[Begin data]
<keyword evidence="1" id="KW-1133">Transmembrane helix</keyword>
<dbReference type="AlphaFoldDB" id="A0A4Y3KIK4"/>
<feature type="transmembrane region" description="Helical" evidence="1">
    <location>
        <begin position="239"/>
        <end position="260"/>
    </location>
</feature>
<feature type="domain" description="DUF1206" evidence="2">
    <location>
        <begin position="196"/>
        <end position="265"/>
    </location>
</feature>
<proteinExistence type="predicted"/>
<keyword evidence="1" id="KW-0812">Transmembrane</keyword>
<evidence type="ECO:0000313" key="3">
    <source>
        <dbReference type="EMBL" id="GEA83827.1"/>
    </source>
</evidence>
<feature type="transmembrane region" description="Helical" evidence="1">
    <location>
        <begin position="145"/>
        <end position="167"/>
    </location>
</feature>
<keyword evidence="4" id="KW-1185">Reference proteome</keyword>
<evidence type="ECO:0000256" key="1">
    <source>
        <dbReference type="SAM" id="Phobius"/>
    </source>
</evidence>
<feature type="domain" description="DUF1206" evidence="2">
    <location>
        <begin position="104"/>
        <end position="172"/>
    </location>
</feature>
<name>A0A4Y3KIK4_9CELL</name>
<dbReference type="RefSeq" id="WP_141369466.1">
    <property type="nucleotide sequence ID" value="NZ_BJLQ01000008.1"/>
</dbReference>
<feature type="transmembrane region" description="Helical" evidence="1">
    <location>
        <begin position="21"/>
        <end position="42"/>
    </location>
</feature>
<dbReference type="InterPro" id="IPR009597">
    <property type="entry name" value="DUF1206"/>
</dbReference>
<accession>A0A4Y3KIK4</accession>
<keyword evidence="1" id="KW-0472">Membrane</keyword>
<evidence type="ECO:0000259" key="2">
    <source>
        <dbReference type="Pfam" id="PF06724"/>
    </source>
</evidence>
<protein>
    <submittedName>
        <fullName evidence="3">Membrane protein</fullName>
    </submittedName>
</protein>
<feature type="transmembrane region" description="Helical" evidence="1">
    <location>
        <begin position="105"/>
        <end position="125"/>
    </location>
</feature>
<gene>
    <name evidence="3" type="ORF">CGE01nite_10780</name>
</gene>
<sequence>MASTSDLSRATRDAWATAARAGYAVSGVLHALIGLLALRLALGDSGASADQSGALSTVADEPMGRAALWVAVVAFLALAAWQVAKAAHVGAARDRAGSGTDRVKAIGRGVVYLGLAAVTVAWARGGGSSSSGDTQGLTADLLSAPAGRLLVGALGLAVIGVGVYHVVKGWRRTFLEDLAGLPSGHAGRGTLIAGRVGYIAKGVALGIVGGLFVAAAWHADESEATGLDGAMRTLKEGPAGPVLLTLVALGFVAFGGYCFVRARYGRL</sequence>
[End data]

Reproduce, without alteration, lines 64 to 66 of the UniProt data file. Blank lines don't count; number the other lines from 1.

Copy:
</protein>
<feature type="transmembrane region" description="Helical" evidence="1">
    <location>